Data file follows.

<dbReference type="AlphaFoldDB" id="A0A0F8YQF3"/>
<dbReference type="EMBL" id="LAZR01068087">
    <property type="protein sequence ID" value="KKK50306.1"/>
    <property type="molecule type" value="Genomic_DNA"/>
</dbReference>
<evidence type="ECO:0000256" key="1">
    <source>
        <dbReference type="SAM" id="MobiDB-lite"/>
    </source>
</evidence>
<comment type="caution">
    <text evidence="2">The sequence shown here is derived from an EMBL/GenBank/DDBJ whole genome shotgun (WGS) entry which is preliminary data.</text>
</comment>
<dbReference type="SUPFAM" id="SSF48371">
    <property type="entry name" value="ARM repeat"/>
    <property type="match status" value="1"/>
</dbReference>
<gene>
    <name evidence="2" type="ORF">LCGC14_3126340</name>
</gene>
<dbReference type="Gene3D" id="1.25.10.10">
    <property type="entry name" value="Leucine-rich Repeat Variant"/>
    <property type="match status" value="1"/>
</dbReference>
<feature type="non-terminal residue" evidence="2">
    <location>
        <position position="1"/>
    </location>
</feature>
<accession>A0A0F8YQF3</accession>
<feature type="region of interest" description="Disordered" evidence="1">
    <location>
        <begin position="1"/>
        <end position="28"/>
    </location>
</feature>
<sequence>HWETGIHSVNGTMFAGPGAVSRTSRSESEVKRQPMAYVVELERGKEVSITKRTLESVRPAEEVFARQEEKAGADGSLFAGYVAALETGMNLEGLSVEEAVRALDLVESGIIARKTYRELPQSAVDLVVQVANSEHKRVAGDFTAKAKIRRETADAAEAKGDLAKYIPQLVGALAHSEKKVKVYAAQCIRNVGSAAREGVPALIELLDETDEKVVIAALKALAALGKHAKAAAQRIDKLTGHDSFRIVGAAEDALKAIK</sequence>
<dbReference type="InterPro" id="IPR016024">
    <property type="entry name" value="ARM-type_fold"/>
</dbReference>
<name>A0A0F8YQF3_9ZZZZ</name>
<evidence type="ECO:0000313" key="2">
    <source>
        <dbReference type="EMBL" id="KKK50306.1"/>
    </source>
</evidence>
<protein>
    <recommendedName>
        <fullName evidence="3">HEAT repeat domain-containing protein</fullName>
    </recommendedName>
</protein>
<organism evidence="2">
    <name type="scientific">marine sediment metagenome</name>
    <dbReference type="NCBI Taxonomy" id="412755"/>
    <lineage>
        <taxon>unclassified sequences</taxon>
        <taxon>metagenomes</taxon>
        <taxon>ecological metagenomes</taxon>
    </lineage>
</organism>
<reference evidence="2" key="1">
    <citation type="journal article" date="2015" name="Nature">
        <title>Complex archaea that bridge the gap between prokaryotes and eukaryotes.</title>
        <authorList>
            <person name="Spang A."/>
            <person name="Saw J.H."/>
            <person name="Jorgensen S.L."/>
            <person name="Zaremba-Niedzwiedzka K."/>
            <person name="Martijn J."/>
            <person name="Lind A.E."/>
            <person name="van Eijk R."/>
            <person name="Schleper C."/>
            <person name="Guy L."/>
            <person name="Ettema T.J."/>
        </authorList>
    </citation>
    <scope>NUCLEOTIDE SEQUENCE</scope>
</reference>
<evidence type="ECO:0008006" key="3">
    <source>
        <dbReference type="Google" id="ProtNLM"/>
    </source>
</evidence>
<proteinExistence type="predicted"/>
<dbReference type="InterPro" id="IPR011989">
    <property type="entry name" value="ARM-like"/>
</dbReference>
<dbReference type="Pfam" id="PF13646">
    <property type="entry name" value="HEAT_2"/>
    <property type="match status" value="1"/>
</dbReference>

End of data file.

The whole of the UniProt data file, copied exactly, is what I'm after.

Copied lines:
<dbReference type="AlphaFoldDB" id="A0A0F8YQF3"/>
<dbReference type="EMBL" id="LAZR01068087">
    <property type="protein sequence ID" value="KKK50306.1"/>
    <property type="molecule type" value="Genomic_DNA"/>
</dbReference>
<evidence type="ECO:0000256" key="1">
    <source>
        <dbReference type="SAM" id="MobiDB-lite"/>
    </source>
</evidence>
<comment type="caution">
    <text evidence="2">The sequence shown here is derived from an EMBL/GenBank/DDBJ whole genome shotgun (WGS) entry which is preliminary data.</text>
</comment>
<dbReference type="SUPFAM" id="SSF48371">
    <property type="entry name" value="ARM repeat"/>
    <property type="match status" value="1"/>
</dbReference>
<gene>
    <name evidence="2" type="ORF">LCGC14_3126340</name>
</gene>
<dbReference type="Gene3D" id="1.25.10.10">
    <property type="entry name" value="Leucine-rich Repeat Variant"/>
    <property type="match status" value="1"/>
</dbReference>
<feature type="non-terminal residue" evidence="2">
    <location>
        <position position="1"/>
    </location>
</feature>
<accession>A0A0F8YQF3</accession>
<feature type="region of interest" description="Disordered" evidence="1">
    <location>
        <begin position="1"/>
        <end position="28"/>
    </location>
</feature>
<sequence>HWETGIHSVNGTMFAGPGAVSRTSRSESEVKRQPMAYVVELERGKEVSITKRTLESVRPAEEVFARQEEKAGADGSLFAGYVAALETGMNLEGLSVEEAVRALDLVESGIIARKTYRELPQSAVDLVVQVANSEHKRVAGDFTAKAKIRRETADAAEAKGDLAKYIPQLVGALAHSEKKVKVYAAQCIRNVGSAAREGVPALIELLDETDEKVVIAALKALAALGKHAKAAAQRIDKLTGHDSFRIVGAAEDALKAIK</sequence>
<dbReference type="InterPro" id="IPR016024">
    <property type="entry name" value="ARM-type_fold"/>
</dbReference>
<name>A0A0F8YQF3_9ZZZZ</name>
<evidence type="ECO:0000313" key="2">
    <source>
        <dbReference type="EMBL" id="KKK50306.1"/>
    </source>
</evidence>
<protein>
    <recommendedName>
        <fullName evidence="3">HEAT repeat domain-containing protein</fullName>
    </recommendedName>
</protein>
<organism evidence="2">
    <name type="scientific">marine sediment metagenome</name>
    <dbReference type="NCBI Taxonomy" id="412755"/>
    <lineage>
        <taxon>unclassified sequences</taxon>
        <taxon>metagenomes</taxon>
        <taxon>ecological metagenomes</taxon>
    </lineage>
</organism>
<reference evidence="2" key="1">
    <citation type="journal article" date="2015" name="Nature">
        <title>Complex archaea that bridge the gap between prokaryotes and eukaryotes.</title>
        <authorList>
            <person name="Spang A."/>
            <person name="Saw J.H."/>
            <person name="Jorgensen S.L."/>
            <person name="Zaremba-Niedzwiedzka K."/>
            <person name="Martijn J."/>
            <person name="Lind A.E."/>
            <person name="van Eijk R."/>
            <person name="Schleper C."/>
            <person name="Guy L."/>
            <person name="Ettema T.J."/>
        </authorList>
    </citation>
    <scope>NUCLEOTIDE SEQUENCE</scope>
</reference>
<evidence type="ECO:0008006" key="3">
    <source>
        <dbReference type="Google" id="ProtNLM"/>
    </source>
</evidence>
<proteinExistence type="predicted"/>
<dbReference type="InterPro" id="IPR011989">
    <property type="entry name" value="ARM-like"/>
</dbReference>
<dbReference type="Pfam" id="PF13646">
    <property type="entry name" value="HEAT_2"/>
    <property type="match status" value="1"/>
</dbReference>